Mendonca: Yeah, I'm getting more comfortable and I'm getting ready in the box. I'm actually seeing the ball instead of my head flying off or trying to do everything with the upper body. I'm not trying to pull the ball. Everything is coming together. I'm more sound and I've got a good base. It's more of me being a hitter instead of just swinging the bat.

Cole: At any point in your career, had you ever struggled as much as you did in the first half this season?

Mendonca: No, and it was really frustrating. I tried to stay as positive as I could. I got to talking with coaches to see what I needed to do––what they think. I sat down, brainstormed, and we're here right now. I went through that patch where I was tough on myself, but I got through it with the help of the coaches and everybody.

Cole: You touched on what you were working on defensively. Can you tell me a little more about what your focus there has been?

Mendonca: Just taking ground balls. Just taking reps. That's it. I'm working on seeing it in the glove. It wasn't mainly me fielding the ball, but it was mainly me throwing. I just had that one little glitch in my brain that was blocking me from throwing to the first baseman instead of the dugout or up the line. That was just the main thing, but that's back on track and we're ready to roll.

Cole: Were you ever finding it difficult to keep from carrying a bat at-bat into the field with you?

Mendonca: Yeah, it happens. I beat myself up for it because I as soon as I get into the dugout or put my glove on, I usually drop it. But it has carried over with me a few times. That's something I don't do, and that's something I'm not happy about. That's another thing that I've learned to do––block at-bats from the defensive part.

Cole: It seems that your first full season has been just as much mental and dealing with the grind as it has been physical. Can you talk about going through the 140-game schedule?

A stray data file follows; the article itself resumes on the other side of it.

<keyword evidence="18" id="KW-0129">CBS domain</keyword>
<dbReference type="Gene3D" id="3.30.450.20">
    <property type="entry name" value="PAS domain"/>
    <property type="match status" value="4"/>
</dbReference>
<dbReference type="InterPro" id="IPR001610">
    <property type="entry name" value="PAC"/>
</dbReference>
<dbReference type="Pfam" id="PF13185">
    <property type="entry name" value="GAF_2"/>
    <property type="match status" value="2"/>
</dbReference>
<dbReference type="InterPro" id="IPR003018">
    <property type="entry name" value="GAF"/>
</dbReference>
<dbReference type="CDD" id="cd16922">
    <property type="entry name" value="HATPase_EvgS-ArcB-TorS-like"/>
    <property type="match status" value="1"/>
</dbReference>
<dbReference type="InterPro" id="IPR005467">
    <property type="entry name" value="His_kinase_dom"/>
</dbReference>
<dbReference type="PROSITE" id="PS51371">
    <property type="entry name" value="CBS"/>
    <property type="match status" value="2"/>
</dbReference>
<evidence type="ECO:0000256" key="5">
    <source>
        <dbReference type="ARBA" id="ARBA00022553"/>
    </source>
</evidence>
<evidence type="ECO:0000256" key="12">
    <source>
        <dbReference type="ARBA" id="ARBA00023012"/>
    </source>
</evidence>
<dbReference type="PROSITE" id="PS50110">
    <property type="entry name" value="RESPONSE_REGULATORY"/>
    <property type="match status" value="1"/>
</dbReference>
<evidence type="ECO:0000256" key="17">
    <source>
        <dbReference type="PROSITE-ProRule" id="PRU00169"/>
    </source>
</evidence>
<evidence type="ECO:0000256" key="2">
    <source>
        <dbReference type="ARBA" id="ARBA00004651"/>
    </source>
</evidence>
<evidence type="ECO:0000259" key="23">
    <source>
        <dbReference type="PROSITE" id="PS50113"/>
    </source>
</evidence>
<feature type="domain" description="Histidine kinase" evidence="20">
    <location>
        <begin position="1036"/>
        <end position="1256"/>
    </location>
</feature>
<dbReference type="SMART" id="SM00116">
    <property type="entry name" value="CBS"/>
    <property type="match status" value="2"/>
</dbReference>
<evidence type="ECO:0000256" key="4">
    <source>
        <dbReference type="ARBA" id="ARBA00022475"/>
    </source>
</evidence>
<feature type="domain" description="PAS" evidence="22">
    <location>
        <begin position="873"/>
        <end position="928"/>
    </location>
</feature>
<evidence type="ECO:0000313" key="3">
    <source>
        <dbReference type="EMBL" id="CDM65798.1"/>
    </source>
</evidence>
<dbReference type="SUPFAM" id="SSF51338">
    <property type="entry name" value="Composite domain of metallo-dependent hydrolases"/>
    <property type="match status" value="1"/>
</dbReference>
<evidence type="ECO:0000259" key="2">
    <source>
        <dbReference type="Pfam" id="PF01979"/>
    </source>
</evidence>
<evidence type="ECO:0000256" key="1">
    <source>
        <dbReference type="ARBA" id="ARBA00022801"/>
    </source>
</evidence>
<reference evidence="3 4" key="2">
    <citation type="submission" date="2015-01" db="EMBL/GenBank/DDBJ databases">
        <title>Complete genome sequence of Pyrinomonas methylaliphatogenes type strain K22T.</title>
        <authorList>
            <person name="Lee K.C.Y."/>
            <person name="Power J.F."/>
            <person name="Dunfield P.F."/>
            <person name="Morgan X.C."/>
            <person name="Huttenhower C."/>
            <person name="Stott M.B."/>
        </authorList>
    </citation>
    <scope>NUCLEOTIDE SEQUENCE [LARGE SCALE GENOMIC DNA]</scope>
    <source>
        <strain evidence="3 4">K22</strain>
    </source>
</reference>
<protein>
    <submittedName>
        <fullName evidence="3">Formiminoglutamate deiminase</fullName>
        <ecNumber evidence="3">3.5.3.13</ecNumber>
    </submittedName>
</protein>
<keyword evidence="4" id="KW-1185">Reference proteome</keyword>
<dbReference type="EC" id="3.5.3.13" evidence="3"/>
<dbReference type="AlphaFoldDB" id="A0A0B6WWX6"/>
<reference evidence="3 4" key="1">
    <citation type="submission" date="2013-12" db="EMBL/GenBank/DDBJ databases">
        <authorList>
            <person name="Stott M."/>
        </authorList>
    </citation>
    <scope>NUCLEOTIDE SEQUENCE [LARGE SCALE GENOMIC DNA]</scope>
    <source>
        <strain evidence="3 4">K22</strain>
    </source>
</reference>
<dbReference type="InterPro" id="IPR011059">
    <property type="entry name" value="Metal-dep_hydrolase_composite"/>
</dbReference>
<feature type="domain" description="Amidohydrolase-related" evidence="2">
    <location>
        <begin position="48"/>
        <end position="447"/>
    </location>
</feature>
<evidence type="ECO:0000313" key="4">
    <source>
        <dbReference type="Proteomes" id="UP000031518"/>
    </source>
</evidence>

Mendonca: Yeah, it takes a toll on your mind. In college, you play four or five games and then have a day or three off. What we're doing is that we play every day. I love that, but for some reason I can let it get to my mind. It just got in there and festered and kept growing and growing.

But I finally blocked it out and started being the player that I want to be and that I know it can be. Good things happen if you stay positive and not be hard on yourself or negative. I'm just staying positive and it's working out. It's going good. If I have a bad at-bat, I just try to shrug it off or be mad for about three seconds and let it go. I can't change that at-bat.

Cole: What are your thoughts on that Bakersfield club that you're on this year? You guys had a rough first half, but you've been able to turn it around and control the division so far in the second half.

Mendonca: We're just having fun. It's a different thing. The first half, we were more strenuous. We were pressing on each other. We were relying on one person to do one thing. We weren't playing together very well.

This second half, we've figured it out and we're just going out there and playing baseball like we know how to––like little kids. We're doing a great job of it. There are some games where we don't even realize how good we're doing.

We're just clicking. We're doing everything right. If we make mistakes, we pick it up somewhere else. And in the first half, if we made mistakes, we never used to pick it up somewhere else. Now when other teams make mistakes, we're capitalizing on their mistakes too. That's the biggest difference from the first half.

Cole: Just looking at your overall game, what would you like to accomplish or improve upon during the season's stretch drive?

Mendonca: I would love to get back on track on hitting like I know how too. That has been one of my weaknesses––striking out a lot. That's the main thing we've been working on a lot.

With defense, we just had to do kindergarten stuff to get me back on track. And now it's back on track. Now it's the offensive part that needs to get back on track along with it.